From walk-on to game-winning hero

Connor Gaarder’s recent goal in double overtime brings back memories of junior’s start on the team

Connor Gaarder garnered attention after his game-winning double-overtime goal last weekend that sent North Dakota to the Frozen Four.

But the first impression the junior forward left on his teammates wouldn’t have led any of them to believe he would be the hero that night.

“I think it was the first day he was here we did (some skating tests),” senior captain Dillon Simpson said with a laugh. “I remember him absolutely dying, not being able to maybe finish it even. It kind of shows how hard he’s worked and how far he’s come. He’s been a huge part of our success this year.”

UND coach Dave Hakstol also recalls when Gaarder stepped on the ice for practice.

“I remember the exact day,” he said. “It was early in the season. It was conditioning, and obviously Connor got a late start and he hadn’t had plans made to join our program. Our guys had been training since the previous April and May getting ready and knowing what they’re in for. He jumped into the ball game a little bit late, but I’m sure all of our teammates remember him having trouble finishing that conditioning drill.

“But I’ll also guarantee the will that he showed in actually finishing it, and that’s what stands out to me. Not the fact that he was a half-step slow at the time. It was what he did when he hit that wall. He just kept going.”

Gaarder joined the team as a walk-on his freshman year in 2011-12, after assistant coach Dane Jackson saw him play.

The level of compete Gaarder showed proved a factor North Dakota needed on its roster — a skater with the ability to perform in any situation.

Gaarder quietly went about his rookie season, tallying four goals and six assists while nearly matching his statistics his sophomore year with four goals and seven assists. This season, Gaarder’s eight goals and eight assists have come in accordance with his willingness to put it all on the line.

“Gaarder’s story is pretty incredible,” junior Mark MacMillan said. “He brings a lot to the room that probably a lot of people don’t see. The way he plays with energy and providing guys with energy is what he does in the locker room, too. He says the right things at the right time. Connor is the kind of guy that every team wants on their team.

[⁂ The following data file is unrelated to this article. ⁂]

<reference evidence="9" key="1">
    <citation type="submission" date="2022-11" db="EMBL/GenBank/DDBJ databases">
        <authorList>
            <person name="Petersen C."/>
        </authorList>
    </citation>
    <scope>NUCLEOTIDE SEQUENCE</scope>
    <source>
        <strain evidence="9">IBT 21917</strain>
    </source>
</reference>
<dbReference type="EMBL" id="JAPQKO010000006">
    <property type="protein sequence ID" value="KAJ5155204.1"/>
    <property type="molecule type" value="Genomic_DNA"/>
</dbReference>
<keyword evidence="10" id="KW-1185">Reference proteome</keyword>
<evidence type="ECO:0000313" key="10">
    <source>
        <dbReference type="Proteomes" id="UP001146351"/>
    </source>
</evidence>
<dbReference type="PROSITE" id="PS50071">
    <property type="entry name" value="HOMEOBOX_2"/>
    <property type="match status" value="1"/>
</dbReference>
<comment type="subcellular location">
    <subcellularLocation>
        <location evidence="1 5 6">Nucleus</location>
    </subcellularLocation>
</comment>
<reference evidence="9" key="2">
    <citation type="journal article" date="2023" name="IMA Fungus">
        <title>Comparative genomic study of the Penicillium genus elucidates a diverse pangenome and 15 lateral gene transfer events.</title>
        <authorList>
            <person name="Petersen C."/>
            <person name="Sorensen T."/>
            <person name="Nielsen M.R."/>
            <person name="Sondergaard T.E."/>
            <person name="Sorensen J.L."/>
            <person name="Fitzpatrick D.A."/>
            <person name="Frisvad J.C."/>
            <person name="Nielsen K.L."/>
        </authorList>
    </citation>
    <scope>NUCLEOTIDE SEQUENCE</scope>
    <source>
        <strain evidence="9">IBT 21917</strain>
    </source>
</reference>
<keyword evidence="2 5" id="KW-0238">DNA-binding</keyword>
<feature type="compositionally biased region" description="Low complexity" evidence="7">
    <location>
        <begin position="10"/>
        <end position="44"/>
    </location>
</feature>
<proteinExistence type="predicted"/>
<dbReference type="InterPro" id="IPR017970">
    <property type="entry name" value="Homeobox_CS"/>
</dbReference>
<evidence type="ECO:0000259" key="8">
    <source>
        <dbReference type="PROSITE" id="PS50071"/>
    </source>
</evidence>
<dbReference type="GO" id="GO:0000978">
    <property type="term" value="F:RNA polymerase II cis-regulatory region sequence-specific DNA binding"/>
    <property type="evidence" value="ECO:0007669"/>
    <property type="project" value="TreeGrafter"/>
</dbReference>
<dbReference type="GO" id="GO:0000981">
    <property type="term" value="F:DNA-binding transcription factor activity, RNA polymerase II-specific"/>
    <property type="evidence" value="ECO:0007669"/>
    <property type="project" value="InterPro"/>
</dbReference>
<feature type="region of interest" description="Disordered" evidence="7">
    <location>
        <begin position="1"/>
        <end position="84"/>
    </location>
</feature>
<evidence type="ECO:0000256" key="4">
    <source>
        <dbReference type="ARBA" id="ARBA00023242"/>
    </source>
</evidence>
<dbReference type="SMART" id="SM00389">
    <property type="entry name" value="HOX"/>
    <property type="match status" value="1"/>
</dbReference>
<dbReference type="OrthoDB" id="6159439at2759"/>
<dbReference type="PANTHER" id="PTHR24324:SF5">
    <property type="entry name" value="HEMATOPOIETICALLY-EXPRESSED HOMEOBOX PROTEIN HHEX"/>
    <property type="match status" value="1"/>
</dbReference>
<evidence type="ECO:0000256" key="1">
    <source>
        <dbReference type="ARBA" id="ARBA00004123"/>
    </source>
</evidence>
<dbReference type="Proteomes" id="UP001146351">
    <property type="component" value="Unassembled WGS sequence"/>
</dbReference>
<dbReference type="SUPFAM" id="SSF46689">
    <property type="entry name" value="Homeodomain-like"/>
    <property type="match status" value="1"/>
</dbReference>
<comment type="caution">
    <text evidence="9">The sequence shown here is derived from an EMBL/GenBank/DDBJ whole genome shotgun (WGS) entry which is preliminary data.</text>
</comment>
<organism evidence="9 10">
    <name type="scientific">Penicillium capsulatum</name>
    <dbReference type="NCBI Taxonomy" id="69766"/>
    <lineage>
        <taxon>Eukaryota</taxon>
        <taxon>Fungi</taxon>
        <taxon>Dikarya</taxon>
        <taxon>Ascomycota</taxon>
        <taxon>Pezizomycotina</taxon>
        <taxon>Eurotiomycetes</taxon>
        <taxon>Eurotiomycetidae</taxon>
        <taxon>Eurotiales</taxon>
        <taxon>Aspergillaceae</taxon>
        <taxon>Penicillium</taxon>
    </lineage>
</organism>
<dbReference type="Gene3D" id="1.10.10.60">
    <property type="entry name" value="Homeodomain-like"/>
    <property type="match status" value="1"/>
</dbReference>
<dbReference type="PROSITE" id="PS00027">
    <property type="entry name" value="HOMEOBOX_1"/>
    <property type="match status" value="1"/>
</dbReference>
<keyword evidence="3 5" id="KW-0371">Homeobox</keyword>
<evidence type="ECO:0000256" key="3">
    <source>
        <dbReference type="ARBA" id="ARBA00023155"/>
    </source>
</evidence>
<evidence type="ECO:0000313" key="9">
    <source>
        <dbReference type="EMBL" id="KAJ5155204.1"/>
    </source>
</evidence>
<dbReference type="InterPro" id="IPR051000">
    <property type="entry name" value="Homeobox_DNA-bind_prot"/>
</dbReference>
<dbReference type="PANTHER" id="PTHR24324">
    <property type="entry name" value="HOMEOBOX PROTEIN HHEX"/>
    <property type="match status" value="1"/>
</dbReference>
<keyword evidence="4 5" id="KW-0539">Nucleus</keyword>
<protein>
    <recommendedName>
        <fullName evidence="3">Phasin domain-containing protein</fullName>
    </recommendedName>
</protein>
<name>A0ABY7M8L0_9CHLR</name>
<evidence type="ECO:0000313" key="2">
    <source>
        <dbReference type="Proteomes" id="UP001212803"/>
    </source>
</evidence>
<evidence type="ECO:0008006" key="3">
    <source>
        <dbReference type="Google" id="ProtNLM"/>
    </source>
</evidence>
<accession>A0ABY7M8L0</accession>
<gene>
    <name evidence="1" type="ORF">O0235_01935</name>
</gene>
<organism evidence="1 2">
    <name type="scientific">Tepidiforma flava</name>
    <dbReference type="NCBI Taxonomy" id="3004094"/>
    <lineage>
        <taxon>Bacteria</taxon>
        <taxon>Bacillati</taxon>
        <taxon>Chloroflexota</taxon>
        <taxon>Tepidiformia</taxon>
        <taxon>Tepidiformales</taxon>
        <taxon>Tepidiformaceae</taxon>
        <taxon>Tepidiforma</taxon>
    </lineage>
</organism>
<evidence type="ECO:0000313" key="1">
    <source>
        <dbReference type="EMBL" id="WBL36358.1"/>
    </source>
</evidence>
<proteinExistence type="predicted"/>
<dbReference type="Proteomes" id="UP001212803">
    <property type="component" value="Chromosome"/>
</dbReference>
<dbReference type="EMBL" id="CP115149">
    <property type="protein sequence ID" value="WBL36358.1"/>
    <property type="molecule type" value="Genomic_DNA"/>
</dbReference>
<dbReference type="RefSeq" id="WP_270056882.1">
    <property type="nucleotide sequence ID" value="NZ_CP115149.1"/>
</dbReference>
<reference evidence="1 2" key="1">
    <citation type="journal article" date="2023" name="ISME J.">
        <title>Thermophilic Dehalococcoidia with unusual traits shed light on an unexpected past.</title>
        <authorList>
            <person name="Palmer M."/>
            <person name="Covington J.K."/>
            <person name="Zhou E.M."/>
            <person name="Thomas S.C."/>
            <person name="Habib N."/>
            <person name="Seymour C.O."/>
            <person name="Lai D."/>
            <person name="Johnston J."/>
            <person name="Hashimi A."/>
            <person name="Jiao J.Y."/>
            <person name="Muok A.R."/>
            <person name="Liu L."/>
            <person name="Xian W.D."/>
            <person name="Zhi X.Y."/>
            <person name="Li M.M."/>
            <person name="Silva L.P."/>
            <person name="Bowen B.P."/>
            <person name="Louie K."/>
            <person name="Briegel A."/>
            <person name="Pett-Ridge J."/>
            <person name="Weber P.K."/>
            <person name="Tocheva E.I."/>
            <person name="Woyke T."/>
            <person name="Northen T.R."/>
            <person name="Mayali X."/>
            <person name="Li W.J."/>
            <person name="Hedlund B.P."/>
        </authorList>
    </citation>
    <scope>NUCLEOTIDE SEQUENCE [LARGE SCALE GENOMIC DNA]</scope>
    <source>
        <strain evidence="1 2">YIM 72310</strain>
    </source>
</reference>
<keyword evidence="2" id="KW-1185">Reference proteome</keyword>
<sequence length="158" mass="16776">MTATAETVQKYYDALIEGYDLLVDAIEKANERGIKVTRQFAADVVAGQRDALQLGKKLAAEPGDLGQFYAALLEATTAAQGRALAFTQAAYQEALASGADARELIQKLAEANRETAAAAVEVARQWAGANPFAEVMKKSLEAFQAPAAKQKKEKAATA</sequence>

“He’s willing to do whatever it takes, whether he’s going out there for two shifts a game or 100 shifts of the game.”

His quiet demeanor is what separates him from his teammates, but his actions speak volumes.

“He doesn’t talk a whole lot, but when he says stuff, he says the right things,” MacMillan said. “He’s part of our leadership group. He’s one of the guys that steps up and does stuff. He’s always got some good one-liners in the locker room to keep guys on their toes.”

The regional final allowed Gaarder to showcase his style. In what has become a common theme this season of different skaters stepping on up in different games, Gaarder became one of the heroes that night after he and Stephane Pattyn tallied the only goals for UND.

If Hakstol would have been told three years ago that his team would be in the national tournament thanks to the standout efforts from Gaarder and Pattyn, he might have shaken his head.

“At that time, nobody would believe it, right?” he said. “But that’s the story. There are a lot of chapters yet to be written for those guys. They’re only juniors right now, but those two guys don’t pass up many opportunities to get better or do things right. Usually at the end of the day, those are the guys that have a little bit of good luck along the way. And those two guys are a big part of our team, leadership wise, on the ice and off the ice, so that’s a feather in their cap.”

Elizabeth Erickson is the sports editor of The Dakota Student. She can be reached at [email protected].